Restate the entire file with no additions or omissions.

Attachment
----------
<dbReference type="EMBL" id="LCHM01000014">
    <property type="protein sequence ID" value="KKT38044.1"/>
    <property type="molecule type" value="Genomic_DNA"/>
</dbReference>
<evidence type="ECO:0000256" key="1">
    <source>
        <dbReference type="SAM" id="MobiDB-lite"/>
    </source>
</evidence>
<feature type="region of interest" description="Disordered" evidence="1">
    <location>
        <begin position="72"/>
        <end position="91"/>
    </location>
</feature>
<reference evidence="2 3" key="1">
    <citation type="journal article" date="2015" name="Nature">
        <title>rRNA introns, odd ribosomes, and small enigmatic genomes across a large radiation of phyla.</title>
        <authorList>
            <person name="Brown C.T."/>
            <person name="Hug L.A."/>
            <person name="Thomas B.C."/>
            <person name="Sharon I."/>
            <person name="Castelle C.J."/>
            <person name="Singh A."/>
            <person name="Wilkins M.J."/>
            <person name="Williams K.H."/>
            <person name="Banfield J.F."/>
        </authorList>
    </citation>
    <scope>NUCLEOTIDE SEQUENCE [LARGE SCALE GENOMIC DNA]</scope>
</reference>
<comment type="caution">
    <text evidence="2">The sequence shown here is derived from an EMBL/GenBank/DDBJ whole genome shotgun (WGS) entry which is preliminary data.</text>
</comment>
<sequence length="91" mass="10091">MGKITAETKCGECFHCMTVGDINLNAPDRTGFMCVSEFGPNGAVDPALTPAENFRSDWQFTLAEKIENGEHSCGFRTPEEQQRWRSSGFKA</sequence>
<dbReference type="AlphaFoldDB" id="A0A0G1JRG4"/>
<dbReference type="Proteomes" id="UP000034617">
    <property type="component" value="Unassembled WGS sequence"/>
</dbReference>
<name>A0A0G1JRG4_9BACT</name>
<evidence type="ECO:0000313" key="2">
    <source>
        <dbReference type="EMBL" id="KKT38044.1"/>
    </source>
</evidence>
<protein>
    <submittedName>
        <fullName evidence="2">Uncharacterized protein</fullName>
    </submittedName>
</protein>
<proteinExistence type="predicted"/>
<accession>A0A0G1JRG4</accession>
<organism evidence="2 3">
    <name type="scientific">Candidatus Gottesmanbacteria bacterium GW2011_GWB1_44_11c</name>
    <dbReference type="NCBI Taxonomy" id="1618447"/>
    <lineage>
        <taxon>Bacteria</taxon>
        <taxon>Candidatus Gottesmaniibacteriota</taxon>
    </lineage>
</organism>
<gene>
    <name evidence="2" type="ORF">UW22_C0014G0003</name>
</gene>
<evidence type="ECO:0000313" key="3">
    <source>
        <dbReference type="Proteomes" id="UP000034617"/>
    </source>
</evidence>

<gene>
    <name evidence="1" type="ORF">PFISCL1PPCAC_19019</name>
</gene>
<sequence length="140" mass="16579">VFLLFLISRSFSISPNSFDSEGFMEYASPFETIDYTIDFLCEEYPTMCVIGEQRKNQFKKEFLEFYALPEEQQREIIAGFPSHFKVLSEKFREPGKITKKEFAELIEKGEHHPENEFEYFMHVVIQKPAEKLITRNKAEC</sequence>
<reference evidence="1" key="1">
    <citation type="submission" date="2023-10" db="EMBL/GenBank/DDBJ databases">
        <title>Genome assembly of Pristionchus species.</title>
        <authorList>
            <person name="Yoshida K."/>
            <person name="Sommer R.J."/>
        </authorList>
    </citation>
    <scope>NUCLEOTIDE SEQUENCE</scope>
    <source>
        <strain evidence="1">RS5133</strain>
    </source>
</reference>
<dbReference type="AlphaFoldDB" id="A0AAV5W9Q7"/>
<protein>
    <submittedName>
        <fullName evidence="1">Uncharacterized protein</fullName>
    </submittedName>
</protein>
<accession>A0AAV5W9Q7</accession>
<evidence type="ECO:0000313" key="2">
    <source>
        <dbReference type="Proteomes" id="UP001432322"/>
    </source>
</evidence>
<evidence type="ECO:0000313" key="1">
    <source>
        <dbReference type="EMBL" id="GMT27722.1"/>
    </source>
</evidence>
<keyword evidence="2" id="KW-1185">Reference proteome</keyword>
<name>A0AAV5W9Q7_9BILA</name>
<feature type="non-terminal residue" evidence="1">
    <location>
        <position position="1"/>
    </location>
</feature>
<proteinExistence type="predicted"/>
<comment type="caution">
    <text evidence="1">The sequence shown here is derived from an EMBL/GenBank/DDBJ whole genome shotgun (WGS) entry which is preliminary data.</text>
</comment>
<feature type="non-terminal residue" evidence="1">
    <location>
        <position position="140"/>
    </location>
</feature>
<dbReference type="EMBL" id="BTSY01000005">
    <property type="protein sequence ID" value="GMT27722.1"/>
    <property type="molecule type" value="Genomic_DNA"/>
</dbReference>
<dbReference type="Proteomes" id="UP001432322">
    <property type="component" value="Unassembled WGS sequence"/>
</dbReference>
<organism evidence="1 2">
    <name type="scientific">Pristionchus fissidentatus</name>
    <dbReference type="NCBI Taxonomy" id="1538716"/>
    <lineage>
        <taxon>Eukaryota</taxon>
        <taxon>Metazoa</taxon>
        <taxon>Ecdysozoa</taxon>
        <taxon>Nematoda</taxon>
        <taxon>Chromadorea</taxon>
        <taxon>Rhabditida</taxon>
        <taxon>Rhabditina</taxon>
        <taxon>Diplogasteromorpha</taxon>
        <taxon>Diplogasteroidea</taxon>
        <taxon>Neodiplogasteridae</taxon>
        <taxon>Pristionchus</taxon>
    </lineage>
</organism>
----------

<dbReference type="EMBL" id="LCHM01000014">
    <property type="protein sequence ID" value="KKT38044.1"/>
    <property type="molecule type" value="Genomic_DNA"/>
</dbReference>
<evidence type="ECO:0000256" key="1">
    <source>
        <dbReference type="SAM" id="MobiDB-lite"/>
    </source>
</evidence>
<feature type="region of interest" description="Disordered" evidence="1">
    <location>
        <begin position="72"/>
        <end position="91"/>
    </location>
</feature>
<reference evidence="2 3" key="1">
    <citation type="journal article" date="2015" name="Nature">
        <title>rRNA introns, odd ribosomes, and small enigmatic genomes across a large radiation of phyla.</title>
        <authorList>
            <person name="Brown C.T."/>
            <person name="Hug L.A."/>
            <person name="Thomas B.C."/>
            <person name="Sharon I."/>
            <person name="Castelle C.J."/>
            <person name="Singh A."/>
            <person name="Wilkins M.J."/>
            <person name="Williams K.H."/>
            <person name="Banfield J.F."/>
        </authorList>
    </citation>
    <scope>NUCLEOTIDE SEQUENCE [LARGE SCALE GENOMIC DNA]</scope>
</reference>
<comment type="caution">
    <text evidence="2">The sequence shown here is derived from an EMBL/GenBank/DDBJ whole genome shotgun (WGS) entry which is preliminary data.</text>
</comment>
<sequence length="91" mass="10091">MGKITAETKCGECFHCMTVGDINLNAPDRTGFMCVSEFGPNGAVDPALTPAENFRSDWQFTLAEKIENGEHSCGFRTPEEQQRWRSSGFKA</sequence>
<dbReference type="AlphaFoldDB" id="A0A0G1JRG4"/>
<dbReference type="Proteomes" id="UP000034617">
    <property type="component" value="Unassembled WGS sequence"/>
</dbReference>
<name>A0A0G1JRG4_9BACT</name>
<evidence type="ECO:0000313" key="2">
    <source>
        <dbReference type="EMBL" id="KKT38044.1"/>
    </source>
</evidence>
<protein>
    <submittedName>
        <fullName evidence="2">Uncharacterized protein</fullName>
    </submittedName>
</protein>
<proteinExistence type="predicted"/>
<accession>A0A0G1JRG4</accession>
<organism evidence="2 3">
    <name type="scientific">Candidatus Gottesmanbacteria bacterium GW2011_GWB1_44_11c</name>
    <dbReference type="NCBI Taxonomy" id="1618447"/>
    <lineage>
        <taxon>Bacteria</taxon>
        <taxon>Candidatus Gottesmaniibacteriota</taxon>
    </lineage>
</organism>
<gene>
    <name evidence="2" type="ORF">UW22_C0014G0003</name>
</gene>
<evidence type="ECO:0000313" key="3">
    <source>
        <dbReference type="Proteomes" id="UP000034617"/>
    </source>
</evidence>

<gene>
    <name evidence="1" type="ORF">PFISCL1PPCAC_19019</name>
</gene>
<sequence length="140" mass="16579">VFLLFLISRSFSISPNSFDSEGFMEYASPFETIDYTIDFLCEEYPTMCVIGEQRKNQFKKEFLEFYALPEEQQREIIAGFPSHFKVLSEKFREPGKITKKEFAELIEKGEHHPENEFEYFMHVVIQKPAEKLITRNKAEC</sequence>
<reference evidence="1" key="1">
    <citation type="submission" date="2023-10" db="EMBL/GenBank/DDBJ databases">
        <title>Genome assembly of Pristionchus species.</title>
        <authorList>
            <person name="Yoshida K."/>
            <person name="Sommer R.J."/>
        </authorList>
    </citation>
    <scope>NUCLEOTIDE SEQUENCE</scope>
    <source>
        <strain evidence="1">RS5133</strain>
    </source>
</reference>
<dbReference type="AlphaFoldDB" id="A0AAV5W9Q7"/>
<protein>
    <submittedName>
        <fullName evidence="1">Uncharacterized protein</fullName>
    </submittedName>
</protein>
<accession>A0AAV5W9Q7</accession>
<evidence type="ECO:0000313" key="2">
    <source>
        <dbReference type="Proteomes" id="UP001432322"/>
    </source>
</evidence>
<evidence type="ECO:0000313" key="1">
    <source>
        <dbReference type="EMBL" id="GMT27722.1"/>
    </source>
</evidence>
<keyword evidence="2" id="KW-1185">Reference proteome</keyword>
<name>A0AAV5W9Q7_9BILA</name>
<feature type="non-terminal residue" evidence="1">
    <location>
        <position position="1"/>
    </location>
</feature>
<proteinExistence type="predicted"/>
<comment type="caution">
    <text evidence="1">The sequence shown here is derived from an EMBL/GenBank/DDBJ whole genome shotgun (WGS) entry which is preliminary data.</text>
</comment>
<feature type="non-terminal residue" evidence="1">
    <location>
        <position position="140"/>
    </location>
</feature>
<dbReference type="EMBL" id="BTSY01000005">
    <property type="protein sequence ID" value="GMT27722.1"/>
    <property type="molecule type" value="Genomic_DNA"/>
</dbReference>
<dbReference type="Proteomes" id="UP001432322">
    <property type="component" value="Unassembled WGS sequence"/>
</dbReference>
<organism evidence="1 2">
    <name type="scientific">Pristionchus fissidentatus</name>
    <dbReference type="NCBI Taxonomy" id="1538716"/>
    <lineage>
        <taxon>Eukaryota</taxon>
        <taxon>Metazoa</taxon>
        <taxon>Ecdysozoa</taxon>
        <taxon>Nematoda</taxon>
        <taxon>Chromadorea</taxon>
        <taxon>Rhabditida</taxon>
        <taxon>Rhabditina</taxon>
        <taxon>Diplogasteromorpha</taxon>
        <taxon>Diplogasteroidea</taxon>
        <taxon>Neodiplogasteridae</taxon>
        <taxon>Pristionchus</taxon>
    </lineage>
</organism>